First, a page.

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Do Your Muscles Have Enough Carnosine?

  • By Matt Fitzgerald
  • Published Nov 17, 2011
Photo: Ryan Bethke

Beta-alanine supplements are purported to increase high-intensity exercise performance. But are they relevant to triathletes?
Written by: Matt Fitzgerald
Recently supplement makers have begun to market beta-alanine products specifically to triathletes and other endurance athletes. What is beta-alanine? How does it work? And could it make you a better triathlete?

Beta-alanine is a non-essential amino acid that is obtained in the diet primarily from meats containing carnosine, a naturally occurring peptide made up of beta-alanine and l-histidine. Beta-alanine serves a variety of functions in the body, but perhaps its most important role is to help formulate carnosine, which is not absorbed intact from food sources.

Photo: Ryan Bethke

Carnosine has long been celebrated as an “anti-aging” compound because it is an antioxidant, it prevents glycation (a processes whereby excess sugar in the bloodstream damages body proteins and accelerates the functional decline of organs), and it extends the lifespan of individual cells. But more recently scientists have discovered that carnosine has a significant role in exercise performance. Specifically, it helps the muscles maintain normal pH levels during intense exercise, when there is a tendency for the muscles too become too acidic, hastening fatigue.
Several studies on beta-alanine supplementation have found that it increases anaerobic endurance, or fatigue resistance in exhaustive or repeated efforts at very high intensities. The question is whether these benefits are relevant to triathletes, who train and race mostly at lower intensities.

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In 2009, researchers at the University of Oklahoma investigated the effects of beta-alanine supplementation on body composition and endurance performance when combined with high-intensity interval training. Forty-six men were divided into two groups, one of which received supplemental beta-alanine daily and the other of which received a placebo while engaged in a six week high-intensity interval training program. At the end of the program, members of the beta-alanine group exhibited greater improvements in VO2peak, total anaerobic work capacity, time to fatigue and lean body mass.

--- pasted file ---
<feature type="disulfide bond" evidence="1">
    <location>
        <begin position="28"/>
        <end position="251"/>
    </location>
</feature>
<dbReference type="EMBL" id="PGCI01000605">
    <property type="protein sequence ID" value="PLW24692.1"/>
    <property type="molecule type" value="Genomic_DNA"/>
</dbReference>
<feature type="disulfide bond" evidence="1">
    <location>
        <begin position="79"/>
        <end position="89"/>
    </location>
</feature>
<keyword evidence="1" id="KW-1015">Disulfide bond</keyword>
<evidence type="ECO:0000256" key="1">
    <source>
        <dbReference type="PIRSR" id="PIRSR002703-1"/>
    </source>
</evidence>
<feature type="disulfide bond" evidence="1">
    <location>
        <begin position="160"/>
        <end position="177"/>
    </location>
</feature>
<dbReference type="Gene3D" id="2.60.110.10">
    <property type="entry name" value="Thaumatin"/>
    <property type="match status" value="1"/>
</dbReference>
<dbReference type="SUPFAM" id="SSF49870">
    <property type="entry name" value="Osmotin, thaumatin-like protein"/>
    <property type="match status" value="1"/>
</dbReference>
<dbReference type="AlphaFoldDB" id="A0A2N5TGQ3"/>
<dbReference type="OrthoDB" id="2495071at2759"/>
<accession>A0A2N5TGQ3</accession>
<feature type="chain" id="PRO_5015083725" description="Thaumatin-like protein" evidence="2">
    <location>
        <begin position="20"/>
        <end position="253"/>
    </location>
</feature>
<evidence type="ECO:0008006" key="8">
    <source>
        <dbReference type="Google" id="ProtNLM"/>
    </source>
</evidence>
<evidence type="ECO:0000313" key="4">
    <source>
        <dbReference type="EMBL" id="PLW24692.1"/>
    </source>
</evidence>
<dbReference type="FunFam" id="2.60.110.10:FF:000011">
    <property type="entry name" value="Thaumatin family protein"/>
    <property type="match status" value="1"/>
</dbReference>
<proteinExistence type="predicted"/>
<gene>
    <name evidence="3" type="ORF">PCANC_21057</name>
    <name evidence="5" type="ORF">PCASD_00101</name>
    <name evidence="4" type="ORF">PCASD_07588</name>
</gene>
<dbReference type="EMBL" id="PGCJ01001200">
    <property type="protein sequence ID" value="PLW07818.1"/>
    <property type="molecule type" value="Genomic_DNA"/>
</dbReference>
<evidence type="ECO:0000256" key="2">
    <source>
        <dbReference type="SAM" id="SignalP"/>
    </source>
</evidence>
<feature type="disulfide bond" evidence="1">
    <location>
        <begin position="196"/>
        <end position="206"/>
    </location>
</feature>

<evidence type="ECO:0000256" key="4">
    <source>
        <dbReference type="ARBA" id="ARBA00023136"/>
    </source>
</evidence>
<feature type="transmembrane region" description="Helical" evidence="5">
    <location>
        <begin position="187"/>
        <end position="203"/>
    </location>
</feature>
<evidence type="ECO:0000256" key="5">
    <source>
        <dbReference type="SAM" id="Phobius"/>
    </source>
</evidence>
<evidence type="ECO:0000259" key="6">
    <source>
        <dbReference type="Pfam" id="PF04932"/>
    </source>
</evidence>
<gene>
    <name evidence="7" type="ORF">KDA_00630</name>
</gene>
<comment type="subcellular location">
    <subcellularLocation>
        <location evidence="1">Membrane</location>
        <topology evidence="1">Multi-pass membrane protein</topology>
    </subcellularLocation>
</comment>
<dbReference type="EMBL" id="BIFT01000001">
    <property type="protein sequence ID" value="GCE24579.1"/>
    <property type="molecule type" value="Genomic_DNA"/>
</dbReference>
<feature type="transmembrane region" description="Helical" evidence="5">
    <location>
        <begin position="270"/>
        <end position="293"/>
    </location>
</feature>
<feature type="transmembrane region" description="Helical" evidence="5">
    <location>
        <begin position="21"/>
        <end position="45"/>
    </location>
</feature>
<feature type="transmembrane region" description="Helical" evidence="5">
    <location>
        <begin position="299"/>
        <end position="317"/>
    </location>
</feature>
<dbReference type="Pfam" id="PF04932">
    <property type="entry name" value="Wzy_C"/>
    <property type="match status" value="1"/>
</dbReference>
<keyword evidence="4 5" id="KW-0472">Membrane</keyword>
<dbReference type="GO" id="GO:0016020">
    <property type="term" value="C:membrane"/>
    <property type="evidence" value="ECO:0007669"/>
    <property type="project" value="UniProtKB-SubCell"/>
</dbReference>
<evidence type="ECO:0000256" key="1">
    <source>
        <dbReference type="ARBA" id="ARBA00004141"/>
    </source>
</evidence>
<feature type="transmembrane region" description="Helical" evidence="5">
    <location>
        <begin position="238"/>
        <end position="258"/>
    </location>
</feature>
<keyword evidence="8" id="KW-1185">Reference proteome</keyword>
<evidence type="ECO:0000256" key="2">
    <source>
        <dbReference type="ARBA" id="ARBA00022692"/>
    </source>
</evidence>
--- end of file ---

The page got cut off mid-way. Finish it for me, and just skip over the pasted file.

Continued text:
A more recent study from the Catholic University of Leuven, Belgium, has shown that beta-alanine supplementation may enhance performance in endurance cycling–sort of. Subjects received either a beta-alanine supplement or placebo daily for eight weeks. Before and again after the intervention all of the subjects performed a 10-minute time trial and a 30-second sprint at the end of a simulated 110-minute cycling race. Beta-alanine did not improve performance in the time trial compared to placebo, but in the closing sprint it improved mean power output by 5 percent and peak power output by 11.4 percent.

That’s pretty interesting, but again: Is it relevant to triathletes? A more recent study of the effects of beta-alanine supplementation on cycling performance may or may not get us closer to an answer. In this one a team of researchers measured time to exhaustion at an extremely high cycling intensity in 25 subjects on two occasions four weeks apart. During the four-week interval between tests the subjects took daily doses of either beta-alanine, a placebo, sodium bicarbonate (another acid-buffering supplement), or both beta-alanine and sodium bicarbonate. Performance in the high-intensity ride to exhaustion increased by 12.1 percent in the beta-alanine group, compared to just 1.6 percent in the placebo group.

Based on these findings, if I were a track cyclist whose races lasted no longer than a few minutes I would take beta-alanine. For triathletes it’s tougher to decide whether beta-alanine is worth taking. It certainly has no direct effect on performance in triathlons lasting one to 17 hours. But every triathlete should include a small amount of very short, very high-intensity intervals in his or her training. Beta-alanine supplementation is likely to increase the benefit you get from such training and may thereby slightly improve your performance in triathlons—or at least in your finishing kick!

Note that there is one strange but totally harmless side effect of beta-alanine supplementation, which affects roughly half of those who take it. “Parathesia” is a transient and benign tingling sensation in the upper extremities resulting from beta-alanine’s actions as a neurotransmitter. Some people find it very uncomfortable, others like it.
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Matt Fitzgerald is the author of Iron War: Dave Scott, Mark Allen & The Greatest Race Ever Run (VeloPress 2011) and a Coach and Training Intelligence Specialist for PEAR Sports. Find out more at Mattfizgerald.org.

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FILED UNDER: Nutrition

Matt Fitzgerald

Matt Fitzgerald

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